Nir Rosen, a fellow at the New America Foundation, spent sixteen months reporting from Iraq after the American invasion.
"Iraq Tests Party Unity"
By Erin P. Billings,Roll Call Staff
Roll Call -December 8, 2005
House Democrats on Wednesday worked to hit the restart button on their Iraq war message, talking up their unity and trying to downplay suggestions that their policy disagreements are damaging them politically.
Dear Members of Congress:
Fifty eight thousand of your fellow citizens died during the Vietnam War in an attempt by the United States Government to impose its political will on the people of Vietnam. The lesson that the 58,000 paid for with their lives is that the United States can not, and should not, hope to impose its political will by military force in foreign lands when neither the people of the foreign country nor the people of the United States wants it. The parallels between the Vietnam War and the war in Iraq should be well-known to you, and the lesson of Vietnam should be one that you are loath to repeat, both for its effects on your fellow citizens and for its effects on the people of Iraq.
Rice with Indefensible Brief; Cheney in Last Throes
By Ray McGovern
t r u t h o u t | Perspective
Friday 09 December 2005
First Minister criticised for refusing to meet US peace campaigner
The mother of the dead Scottish Soldier Gordon Gentle has branded First Minister Jack McConnell a disgrace to Scotland. Mr McConnell refused to meet the American peace campaigner, Cindy Sheehan, when she flew into Scotland today for a series of anti-war engagements.
In the land of her grandmothers
RAYMOND DUNCAN and CAMERON SIMPSON
December 09 2005
It was a whistle-stop appearance, but there was time enough for the tall figure, all in black save for the white peace poppy on her lapel, to create a stir.
'I feel I'm carrying the world on my shoulders'
After Cindy Sheehan's son died in Iraq, her protest outside Bush's Texas ranch became a symbol of opposition to the war. Duncan Campbell joins her as she brings her campaign to Britain
Friday December 9, 2005
When Casey Sheehan joined the army in May 2000, he was assured that he would never see combat. Four years later, he was killed in Iraq. Over the summer, his mother, Cindy, pitched a tent in front of George Bush's Texas ranch. Others joined what was to become known as Camp Casey. Soon, Cindy Sheehan, a housewife and mature student, was the face of the opposition to the president's Iraq policy - and a target of virulent abuse from right-wing commentators. Now she is in Britain for the first time, joining the anti-war movement here.
The Nobel Lecture: Art, Truth and Politics
By Harold Pinter
In 1958 I wrote the following:
'There are no hard distinctions between what is real and what is unreal, nor between what is true and what is false. A thing is not necessarily either true or false; it can be both true and false.'
The President's Speech on Iraq Reconstruction
By Rep. Henry A. Waxman
Wednesday 07 December 2005
The President's claims today are mindboggling. Either he doesn't understand the facts or simply doesn't want to face them. The reconstruction of Iraq has been an enormous boondoggle - not an example of "quiet, steady progress." Halliburton has repeatedly overcharged American taxpayers through fraud, waste, and abuse. The U.S. officials in charge of the reconstruction have been incompetent and, in some cases, corrupt. And billions of dollars have been squandered without increasing oil or electricity production.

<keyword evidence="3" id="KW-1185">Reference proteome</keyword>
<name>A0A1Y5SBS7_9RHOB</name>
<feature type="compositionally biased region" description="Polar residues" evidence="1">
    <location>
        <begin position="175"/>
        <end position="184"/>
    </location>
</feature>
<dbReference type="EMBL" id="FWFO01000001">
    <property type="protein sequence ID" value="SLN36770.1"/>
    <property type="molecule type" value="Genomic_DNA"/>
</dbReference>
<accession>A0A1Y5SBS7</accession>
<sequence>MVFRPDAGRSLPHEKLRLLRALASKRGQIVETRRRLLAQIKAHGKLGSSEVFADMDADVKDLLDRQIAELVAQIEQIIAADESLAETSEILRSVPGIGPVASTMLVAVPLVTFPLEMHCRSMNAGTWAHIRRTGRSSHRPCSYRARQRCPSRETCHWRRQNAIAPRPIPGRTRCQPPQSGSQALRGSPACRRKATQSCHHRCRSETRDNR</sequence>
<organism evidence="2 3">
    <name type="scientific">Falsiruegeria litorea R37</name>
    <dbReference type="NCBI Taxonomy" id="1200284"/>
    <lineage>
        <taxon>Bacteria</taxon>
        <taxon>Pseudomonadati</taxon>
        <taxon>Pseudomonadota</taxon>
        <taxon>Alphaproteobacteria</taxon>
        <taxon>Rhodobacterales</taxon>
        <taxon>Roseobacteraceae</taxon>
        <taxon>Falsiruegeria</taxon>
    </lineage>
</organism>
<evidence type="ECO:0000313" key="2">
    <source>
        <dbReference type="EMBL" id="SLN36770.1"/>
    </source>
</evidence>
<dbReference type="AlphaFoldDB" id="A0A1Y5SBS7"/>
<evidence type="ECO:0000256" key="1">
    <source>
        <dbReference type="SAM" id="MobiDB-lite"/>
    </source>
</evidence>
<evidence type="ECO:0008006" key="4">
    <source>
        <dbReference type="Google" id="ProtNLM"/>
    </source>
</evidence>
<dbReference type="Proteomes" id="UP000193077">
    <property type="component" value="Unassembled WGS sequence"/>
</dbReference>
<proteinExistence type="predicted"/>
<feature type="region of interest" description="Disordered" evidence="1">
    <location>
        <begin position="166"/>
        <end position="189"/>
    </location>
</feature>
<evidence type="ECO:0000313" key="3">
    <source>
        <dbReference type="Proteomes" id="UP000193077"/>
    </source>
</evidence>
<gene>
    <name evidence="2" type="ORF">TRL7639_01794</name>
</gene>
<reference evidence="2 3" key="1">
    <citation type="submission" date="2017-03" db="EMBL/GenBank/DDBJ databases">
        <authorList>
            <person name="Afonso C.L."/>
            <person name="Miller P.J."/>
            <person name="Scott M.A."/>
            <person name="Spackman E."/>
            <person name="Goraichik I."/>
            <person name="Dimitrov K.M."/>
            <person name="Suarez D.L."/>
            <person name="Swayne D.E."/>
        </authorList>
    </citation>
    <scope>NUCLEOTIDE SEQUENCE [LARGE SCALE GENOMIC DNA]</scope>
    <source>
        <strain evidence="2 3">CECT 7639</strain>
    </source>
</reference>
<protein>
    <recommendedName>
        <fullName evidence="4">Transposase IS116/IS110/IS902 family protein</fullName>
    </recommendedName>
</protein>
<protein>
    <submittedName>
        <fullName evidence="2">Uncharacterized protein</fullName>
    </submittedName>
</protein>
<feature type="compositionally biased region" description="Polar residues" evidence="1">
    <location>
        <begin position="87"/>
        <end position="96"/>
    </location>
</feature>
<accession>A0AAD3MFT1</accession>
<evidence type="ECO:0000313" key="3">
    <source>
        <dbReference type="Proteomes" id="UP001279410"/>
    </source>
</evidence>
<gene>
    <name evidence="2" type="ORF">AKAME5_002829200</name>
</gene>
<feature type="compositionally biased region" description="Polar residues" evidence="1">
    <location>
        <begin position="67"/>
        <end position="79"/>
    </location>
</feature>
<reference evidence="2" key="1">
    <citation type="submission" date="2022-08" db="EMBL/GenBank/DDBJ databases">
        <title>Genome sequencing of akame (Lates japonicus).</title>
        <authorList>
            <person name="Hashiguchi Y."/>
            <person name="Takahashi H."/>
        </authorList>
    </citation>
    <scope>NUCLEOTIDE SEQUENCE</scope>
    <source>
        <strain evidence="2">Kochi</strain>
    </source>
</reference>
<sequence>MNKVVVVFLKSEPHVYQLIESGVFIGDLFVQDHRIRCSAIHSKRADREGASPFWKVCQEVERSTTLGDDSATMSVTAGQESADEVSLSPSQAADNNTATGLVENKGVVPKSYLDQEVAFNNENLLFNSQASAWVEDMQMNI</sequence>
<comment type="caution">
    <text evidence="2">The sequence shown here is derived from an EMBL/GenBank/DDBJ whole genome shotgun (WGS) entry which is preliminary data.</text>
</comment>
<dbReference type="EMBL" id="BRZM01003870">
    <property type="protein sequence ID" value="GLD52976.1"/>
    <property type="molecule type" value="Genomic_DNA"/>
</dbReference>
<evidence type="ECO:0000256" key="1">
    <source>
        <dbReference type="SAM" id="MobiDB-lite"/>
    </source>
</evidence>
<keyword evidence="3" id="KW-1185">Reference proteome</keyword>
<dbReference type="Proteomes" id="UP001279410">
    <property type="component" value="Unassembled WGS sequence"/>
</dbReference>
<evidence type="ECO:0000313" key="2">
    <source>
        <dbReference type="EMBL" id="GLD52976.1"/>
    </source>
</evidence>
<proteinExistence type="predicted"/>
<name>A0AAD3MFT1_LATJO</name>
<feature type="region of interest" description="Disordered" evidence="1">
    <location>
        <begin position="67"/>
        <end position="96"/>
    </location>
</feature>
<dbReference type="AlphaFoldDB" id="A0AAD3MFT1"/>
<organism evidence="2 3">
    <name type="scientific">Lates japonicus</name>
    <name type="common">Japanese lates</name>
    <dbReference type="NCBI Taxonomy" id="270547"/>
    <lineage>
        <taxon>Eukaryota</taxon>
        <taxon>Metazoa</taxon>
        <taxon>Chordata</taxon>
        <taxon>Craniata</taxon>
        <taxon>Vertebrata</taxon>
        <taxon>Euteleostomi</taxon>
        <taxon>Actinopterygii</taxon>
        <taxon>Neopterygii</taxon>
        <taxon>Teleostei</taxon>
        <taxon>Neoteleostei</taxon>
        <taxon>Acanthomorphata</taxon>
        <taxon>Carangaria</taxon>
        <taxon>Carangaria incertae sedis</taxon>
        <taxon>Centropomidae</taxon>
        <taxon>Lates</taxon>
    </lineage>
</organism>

American Progress Action Fund and Operation Truth Launch
“Torture is Not US” TV Ad Campaign
Washington, DC – The American Progress Action Fund and Operation Truth announced today that they will be airing TV ads in select congressional districts as part of the TortureIsNotUS.org campaign. The campaign ads urge Congress to enact the McCain anti-torture amendment into law for the well-being of our troops and the nation’s efforts against terrorism.
By: Mary Maxwell, Ph.D.
At the Law School graduation at Berkley in 2004, a quarter of the graduates sported red armbands to express disapproval of their professor, John Yoo, in relation to his support of torture. Perhaps next year the students will signify their disapproval of Professor Yoo’s assault on the Constitution.
Tuesday, December 6, 2005
Washington, DC – On the day before the president delivers another speech on the war in Iraq, Senate Democratic Leader Harry Reid, Armed Services Committee Ranking Member Carl Levin and Senator Jack Reed called on the president to provide a real strategy for success in Iraq. In a letter to the president, the Senators called on Bush to deliver more than a public relations document to the American people and our troops and to provide a strategy with benchmarks by which our progress can be measured.
The text of the letter follows below:
By Jason Leopold
t r u t h o u t | Report
Wednesday 07 December 2005
The US military death toll in Iraq surpassed 2,100 soldiers last month, and despite the fact that there is a strong debate about permanently pulling troops out of the country, there are still unanswered questions as to whether there are actually enough ground forces to deal with insurgents.
The lack of soldiers on the ground has been a hot-button issue since the start of the Iraq war in March 2003. Career military officials believe that's the reason the war hasn't been a "cakewalk," and they blame Secretary of Defense Donald Rumsfeld for designing a flawed war plan.
The war plan Rumsfeld shaped in the year before the Iraq war has led to deep divisions between military commanders and the defense secretary that continue to this day, according to some military officials who requested anonymity because they said they were not authorized to speak publicly.
by David Corn
Is the United States in the last throes of empire? That sounds like an ideologically loaded, fatalistic and defeatist question. But it's what I've been wondering about at the start of this holiday season. Might future historians look back at the Bush II days and ask if this was the point when the country started slipping? Might the war in Iraq be regarded as a desperate act of a superpower that had already peaked? Will economists of the latter 21st century examine our economic decisions and say, "What were they thinking?" Or has the Grinch gotten to me?